All creativity begins with the moment of conception.
That little piece of kindling that gets the fire going. That initial source of inspiration that takes on a life of its own. That single note from which the entire symphony grows. That single spark of life that signals an idea’s movement value, almost screaming to us, something wants to be built here.
And so, in this blog series, I’m going to be deconstructing my favorite moments of conception from popular movies. Each post will contain a video clip from a different film, along with a series of lessons we can learn from the characters.
Today's clip comes from the recruiting scene from Armageddon:
What can we learn?
Hire people to amplify what you do. When it comes to creative work, there’s nothing wrong with being a control freak. The fiercely independent artist deserves sovereignty over their work. But you can’t do everything yourself forever. There comes a point in every creator’s life when you have to defer. You have to hire people to amplify what you do. Otherwise you impose a ceiling on the level of impact you can have. Over the years, I’ve contracted dozens of designers, illustrators, developers, coders, editors, researchers, programmers, virtual assistants, audio engineers and public relations specialists. Each one of these people filled in the skills gap when I surpassed the perimeter of my competence. And with their support, all of my projects grew light years beyond what could have been possible on my own. That’s a form of creativity too. The resourcefulness to find the people who can help you become what you need to be. Because if you pick the right people, all you have to do as the artist is cast a vision, sit back and watch them do their magic. It’s actually quite liberating. Once you let go of trying do everything, it feels like you can do anything. Who was the last person you paid real money to amplify what you do?
The direct relationship between passion and ownership. I love a good recruiting montage. Any movie where the main character has to assemble his dream team for the final showdown at the end of the third act is entertaining and interesting to me. Then again, it’s also a warning. Because it’s hard to be passionate about somebody else’s dream. No matter how much you pay, how exciting the project or how inspiring the vision, other people will always have a limited capacity to come aboard your ship. There’s only a finite amount of fire available. And so, when you’re sitting across the table from somebody you’ve enlisted, wondering why they aren’t as excited as you are, try not to get too frustrated. Because it’s not their dream. And nobody will ever care as much as you will. But don’t let that scare you away from breathing in help. Success never comes unassisted. Besides, asking for helping doesn’t make you bad, incompetent or in the debt of the helper. It makes you a leader. It makes you resourceful. So let it be okay that you need other people. Admit that you need their help, ask them to give it to you, accept it, and then appreciate it when they’re done. And don’t be afraid to give them enough rope to find something better than what you came up with. Are you afraid to bring people into your dream?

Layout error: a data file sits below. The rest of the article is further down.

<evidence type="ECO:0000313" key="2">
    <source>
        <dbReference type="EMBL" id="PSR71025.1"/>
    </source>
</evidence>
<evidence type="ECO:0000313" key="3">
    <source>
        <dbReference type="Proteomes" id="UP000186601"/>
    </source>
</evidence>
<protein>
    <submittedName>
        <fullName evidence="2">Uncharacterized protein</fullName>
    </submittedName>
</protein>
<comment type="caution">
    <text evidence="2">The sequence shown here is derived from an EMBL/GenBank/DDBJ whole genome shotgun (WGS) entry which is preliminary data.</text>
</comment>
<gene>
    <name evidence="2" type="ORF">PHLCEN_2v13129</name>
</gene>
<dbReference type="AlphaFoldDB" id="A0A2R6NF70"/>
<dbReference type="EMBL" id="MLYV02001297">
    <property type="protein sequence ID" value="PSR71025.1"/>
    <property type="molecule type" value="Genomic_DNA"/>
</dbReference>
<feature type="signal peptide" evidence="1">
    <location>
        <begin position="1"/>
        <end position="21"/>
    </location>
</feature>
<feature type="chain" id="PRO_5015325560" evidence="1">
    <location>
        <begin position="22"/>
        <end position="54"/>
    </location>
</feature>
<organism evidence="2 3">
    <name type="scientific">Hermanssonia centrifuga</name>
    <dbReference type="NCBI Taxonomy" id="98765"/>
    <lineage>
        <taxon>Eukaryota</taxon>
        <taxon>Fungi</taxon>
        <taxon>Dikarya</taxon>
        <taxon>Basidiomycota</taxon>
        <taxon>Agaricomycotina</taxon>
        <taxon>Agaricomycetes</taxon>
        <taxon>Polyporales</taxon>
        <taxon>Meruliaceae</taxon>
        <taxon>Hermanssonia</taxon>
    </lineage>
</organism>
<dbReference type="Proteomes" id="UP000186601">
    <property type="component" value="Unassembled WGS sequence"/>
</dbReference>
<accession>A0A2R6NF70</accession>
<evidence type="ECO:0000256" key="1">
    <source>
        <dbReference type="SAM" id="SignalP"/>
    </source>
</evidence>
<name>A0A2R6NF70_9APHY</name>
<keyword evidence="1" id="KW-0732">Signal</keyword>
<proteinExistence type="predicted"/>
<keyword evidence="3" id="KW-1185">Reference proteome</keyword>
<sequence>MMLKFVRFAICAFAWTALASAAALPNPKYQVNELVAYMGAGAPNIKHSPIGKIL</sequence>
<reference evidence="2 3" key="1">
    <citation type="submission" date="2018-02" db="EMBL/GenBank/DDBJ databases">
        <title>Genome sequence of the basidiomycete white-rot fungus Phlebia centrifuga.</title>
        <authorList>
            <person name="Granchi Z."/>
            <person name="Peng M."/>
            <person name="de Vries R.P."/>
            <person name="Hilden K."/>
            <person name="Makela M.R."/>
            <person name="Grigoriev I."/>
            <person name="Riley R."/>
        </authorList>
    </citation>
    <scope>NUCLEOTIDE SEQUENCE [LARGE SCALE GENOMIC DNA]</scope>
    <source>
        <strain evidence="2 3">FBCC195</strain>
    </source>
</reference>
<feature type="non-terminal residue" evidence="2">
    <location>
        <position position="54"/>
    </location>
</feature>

The wall of how is crumbling. My mentor once told me, do everything yourself until you don’t have to. That’s good advice. But what’s interesting is, that timeline is longer than it used to be. Fifty, twenty, even ten years ago, artists had no choice but to find people to fill in the gaps of their capabilities. Of course, that before the sum of all human knowledge was free and available to all. Now, thanks to the magic of web, the wall of how is crumbling. Now, not knowing how to do something has zero bearing on whether or not your creative dreams become realities. Because nothing is a closed silo anymore. If you need to learn a new skill, and you’re lucky enough to have the access to information about it and the diligence to work at, nothing is off limits. When I launched my own online television network, I didn’t know the first thing about lighting, keying, cutting, editing or any of the other skills required to produce a show. But I did know that there were thousands of online tutorials for each of those individual tasks. And they were available for free. So I started teaching myself. Every single day. Within a few months, I had learned the bare minimum I needed to get by. And within a few years, I had become proficient. Interestingly enough, I never ended up hiring anybody else to help with the show. The workflow was so simple and so doable, it just made more economic sense for me to do it all myself. Proving, that before asking for help, you might ask yourself if it’s worthwhile to learn how to do it yourself. Are you depleting yourself learning how to do all fifty steps right away?
What did you learn?
What did you learn?
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That Guy with the Nametag
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